As with the ensemble release, it was necessary to show that the release of a single cell of interest had no significant impact on the cell. Cell viabilities were evaluated by a trypan blue exclusion test27, 28 for the MCF-7 cells after their light-activated electrochemical release and recovery with a micromanipulator (Fig. 3d). MCF-7 cells that underwent light-activated electrochemical release remained 90 ± 3% (95% confidence interval, n = 4) viable (compared to 87 ± 3% for MCF-7 cells left for 1 h the tissue culture flask). In contrast, mechanically removing cells from the surface with the microcapillary pipette lead to a cell viability of 60 ± 10%. The impact of the localised release on gene expression levels was also assessed. A total of 20,818 genes from six electrochemically released single MCF-7 cells were compared with six single cultured MCF-7 cells. It was discovered that only 18 of the 20,818 genes investigated displayed a difference in expression from cells between treatments (minimum of twofold increase with a p-value ≥ 0.01, one-way ANOVA). Gene ontology revealed that these genes were not involved with processes known to be involved with the cancer pathway. Furthermore, particular attention was paid to the expression of commonly used epithelial cancer biomarkers amongst the MCF-7 cells (Fig. 3e). It was discovered that variations within a pool of six cells, whether they be captured & released or just cultured, was greater than the variation between the two pools. This provides evidence that the localised individual cell release process, like the ensemble release, did not affect the genotype of the cells. As such it is expected that information obtained by analysing single cells using this technique can be attributed to cellular heterogeneity rather than to effects caused by the capture & release process.

After determining that the localised release process does not have an effect on the genetic expression of individually recovered cells, the performance of the device with rare cells and complex samples was determined. The localised release process was first successfully used to recover an individual MCF-7 cell that had been spiked into whole human blood (Fig. 4a). The capabilities of the device were extended by transitioning from spiking cell lines to lung tumour cells into blood and showing that the rare lung tumour cells could be interrogated prior to releasing and recovering one. The latter was illustrated by treating the captured lung tumour cells with doxorubicin hydrochloride (10 µM). Figure 4b reveals variations in the uptake of doxorubicin hydrochloride amongst the lung tumour cells. Figure 4c illustrates the capability of the technique to sequentially release individual lung tumour cells that have a high doxorubicin-uptake or low doxorubicin-uptake (as indicated by a minimum of a twofold difference in the mean intensity of cell-associated doxorubicin). The single-cell gene expression of six single-lung tumour cells with high doxorubicin-uptake (with a minimum mean intensity of 80 A.U.) and six single-lung tumour cells with low doxorubicin-uptake (with a maximum mean intensity of 40 A.U.) revealed upregulation (minimum of twofold increase with a p-value ≥ 0.05, one-way ANOVA) of genes encoding for proteins within the ribosome30 (Fig. 4d) within lung tumour cells with low doxorubicin-uptake and alludes to the enhanced initiation of translation as a factor towards doxorubicin resistance. Interestingly, as shown in Fig. 4e, no discernible difference was observed for genes encoding for proteins known to affect doxorubicin resistance31,32,33,34,35 between lung tumour cells with high doxorubicin-uptake and low doxorubicin-uptake. The single-cell gene expression highlights the capability of the device to discern biological information that would otherwise be masked using ensemble techniques.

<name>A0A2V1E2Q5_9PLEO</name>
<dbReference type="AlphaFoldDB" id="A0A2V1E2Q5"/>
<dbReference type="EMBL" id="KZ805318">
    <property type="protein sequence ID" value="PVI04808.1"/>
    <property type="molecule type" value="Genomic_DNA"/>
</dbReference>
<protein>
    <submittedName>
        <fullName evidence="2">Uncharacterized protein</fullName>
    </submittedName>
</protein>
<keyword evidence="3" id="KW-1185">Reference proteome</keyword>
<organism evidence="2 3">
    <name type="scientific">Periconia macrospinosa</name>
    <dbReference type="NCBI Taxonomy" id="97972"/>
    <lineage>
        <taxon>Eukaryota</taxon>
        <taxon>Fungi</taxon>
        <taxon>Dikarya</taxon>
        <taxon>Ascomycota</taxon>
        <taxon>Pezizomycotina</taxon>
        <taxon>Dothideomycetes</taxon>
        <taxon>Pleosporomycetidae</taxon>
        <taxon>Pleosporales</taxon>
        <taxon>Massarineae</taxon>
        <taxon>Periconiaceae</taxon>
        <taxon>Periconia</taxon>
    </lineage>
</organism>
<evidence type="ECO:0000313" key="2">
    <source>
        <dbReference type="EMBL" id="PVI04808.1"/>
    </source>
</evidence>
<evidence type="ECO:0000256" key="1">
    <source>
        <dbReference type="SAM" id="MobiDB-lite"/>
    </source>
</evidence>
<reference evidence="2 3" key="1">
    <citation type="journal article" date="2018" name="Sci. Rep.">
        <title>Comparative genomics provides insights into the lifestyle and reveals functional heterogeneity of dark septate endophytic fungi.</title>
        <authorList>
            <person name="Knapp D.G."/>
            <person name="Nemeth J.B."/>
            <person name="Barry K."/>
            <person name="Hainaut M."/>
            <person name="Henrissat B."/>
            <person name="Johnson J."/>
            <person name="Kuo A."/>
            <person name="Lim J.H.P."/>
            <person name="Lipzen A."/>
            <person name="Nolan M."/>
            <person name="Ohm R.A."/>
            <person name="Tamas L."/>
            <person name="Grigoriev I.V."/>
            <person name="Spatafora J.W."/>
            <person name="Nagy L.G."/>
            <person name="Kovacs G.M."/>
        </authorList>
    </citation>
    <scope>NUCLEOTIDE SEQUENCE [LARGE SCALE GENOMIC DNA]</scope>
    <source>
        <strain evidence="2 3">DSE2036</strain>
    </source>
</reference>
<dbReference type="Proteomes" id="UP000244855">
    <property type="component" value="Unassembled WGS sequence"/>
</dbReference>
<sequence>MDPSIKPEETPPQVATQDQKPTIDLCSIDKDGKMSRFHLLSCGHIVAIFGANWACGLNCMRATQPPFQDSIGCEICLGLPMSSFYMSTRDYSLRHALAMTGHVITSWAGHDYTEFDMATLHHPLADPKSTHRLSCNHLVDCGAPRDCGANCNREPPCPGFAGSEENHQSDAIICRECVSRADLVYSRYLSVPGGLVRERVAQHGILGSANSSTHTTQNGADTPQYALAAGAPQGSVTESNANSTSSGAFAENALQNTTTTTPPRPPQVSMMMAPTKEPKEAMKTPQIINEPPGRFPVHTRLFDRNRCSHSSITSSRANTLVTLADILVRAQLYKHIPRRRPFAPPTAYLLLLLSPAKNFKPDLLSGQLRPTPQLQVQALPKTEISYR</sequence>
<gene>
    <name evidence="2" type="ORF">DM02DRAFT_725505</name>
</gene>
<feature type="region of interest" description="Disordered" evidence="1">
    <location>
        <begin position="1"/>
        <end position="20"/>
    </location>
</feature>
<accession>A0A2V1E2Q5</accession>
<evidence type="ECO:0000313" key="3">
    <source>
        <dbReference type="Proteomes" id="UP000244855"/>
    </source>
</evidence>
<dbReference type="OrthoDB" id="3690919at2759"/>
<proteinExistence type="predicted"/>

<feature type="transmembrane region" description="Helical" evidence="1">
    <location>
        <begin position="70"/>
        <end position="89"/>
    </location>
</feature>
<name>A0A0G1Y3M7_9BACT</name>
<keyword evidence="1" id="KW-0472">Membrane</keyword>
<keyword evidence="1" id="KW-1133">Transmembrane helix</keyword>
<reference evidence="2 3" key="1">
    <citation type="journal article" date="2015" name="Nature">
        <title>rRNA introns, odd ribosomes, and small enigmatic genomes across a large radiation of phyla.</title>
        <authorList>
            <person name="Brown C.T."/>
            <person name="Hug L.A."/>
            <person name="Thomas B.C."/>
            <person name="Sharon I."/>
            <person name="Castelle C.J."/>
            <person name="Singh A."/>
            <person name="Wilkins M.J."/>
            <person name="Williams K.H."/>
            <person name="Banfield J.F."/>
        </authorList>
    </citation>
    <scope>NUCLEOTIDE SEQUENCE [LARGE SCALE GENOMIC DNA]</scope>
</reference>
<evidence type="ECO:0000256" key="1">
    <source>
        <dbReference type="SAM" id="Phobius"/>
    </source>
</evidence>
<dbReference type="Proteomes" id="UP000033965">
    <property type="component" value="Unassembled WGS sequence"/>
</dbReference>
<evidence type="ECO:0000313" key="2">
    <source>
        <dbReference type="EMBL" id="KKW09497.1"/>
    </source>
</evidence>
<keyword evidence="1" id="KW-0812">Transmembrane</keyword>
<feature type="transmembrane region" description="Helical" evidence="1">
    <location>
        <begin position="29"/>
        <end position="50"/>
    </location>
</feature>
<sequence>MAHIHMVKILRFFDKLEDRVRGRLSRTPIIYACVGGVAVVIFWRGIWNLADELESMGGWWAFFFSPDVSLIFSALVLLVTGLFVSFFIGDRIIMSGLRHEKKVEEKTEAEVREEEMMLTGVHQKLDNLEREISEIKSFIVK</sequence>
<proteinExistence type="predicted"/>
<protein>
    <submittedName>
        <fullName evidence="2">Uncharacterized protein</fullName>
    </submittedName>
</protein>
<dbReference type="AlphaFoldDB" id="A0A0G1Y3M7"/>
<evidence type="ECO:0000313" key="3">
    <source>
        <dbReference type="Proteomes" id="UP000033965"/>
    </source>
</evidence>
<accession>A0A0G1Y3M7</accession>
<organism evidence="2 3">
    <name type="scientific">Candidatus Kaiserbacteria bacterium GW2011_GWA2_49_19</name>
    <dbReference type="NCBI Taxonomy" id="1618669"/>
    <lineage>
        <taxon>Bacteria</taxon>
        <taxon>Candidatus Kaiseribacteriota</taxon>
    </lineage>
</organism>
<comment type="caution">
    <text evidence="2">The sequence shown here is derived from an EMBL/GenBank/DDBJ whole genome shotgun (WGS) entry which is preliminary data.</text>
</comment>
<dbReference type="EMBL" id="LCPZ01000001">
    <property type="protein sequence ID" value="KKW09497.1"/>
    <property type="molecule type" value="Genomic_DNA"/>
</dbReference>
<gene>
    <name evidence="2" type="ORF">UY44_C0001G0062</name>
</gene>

## Discussion

In this study, a concept for the capture, characterisation and release of single cells using a smart surface is reported. The surface is a silicon surface modified with a self-assembled monolayer (SAM) consisting of four different layers, fabricated in a stepwise manner to impart four different functionalities; a layer to prevent oxidation of the silicon surface, an electrochemically cleavable unit, chemistry to resist non-specific adsorption of cells and antibodies to selectively bind cells of interest. In this report, the cells of interest are a model for CTCs, MCF-7 breast cancer cells and lung tumour cells from a subcutaneous non-small cell lung cancer model that both express EpCAM. It is demonstrated that cells can be selectively captured on the anti-EpCAM-modified silicon surface, even from whole blood, and when desired, photo-electrochemically released from the modified silicon surface. This advance is based on the photo-resolved electrochemical property of a silicon substrate19 and the attached electrochemically cleavable trimethyl lock36. The capture & release surface is compatible with imaging and allows direct visualisation of cell morphology and enables localising the release of any single cell the user desires. Furthermore, the capture & release process was shown to have no impact on cell viability, differentiation or proliferation. Importantly, the modular nature of the surface chemistry means a simple change of the antibody, or using a combination of antibodies, will enable the smart surface concept to be able to capture & release other cell types.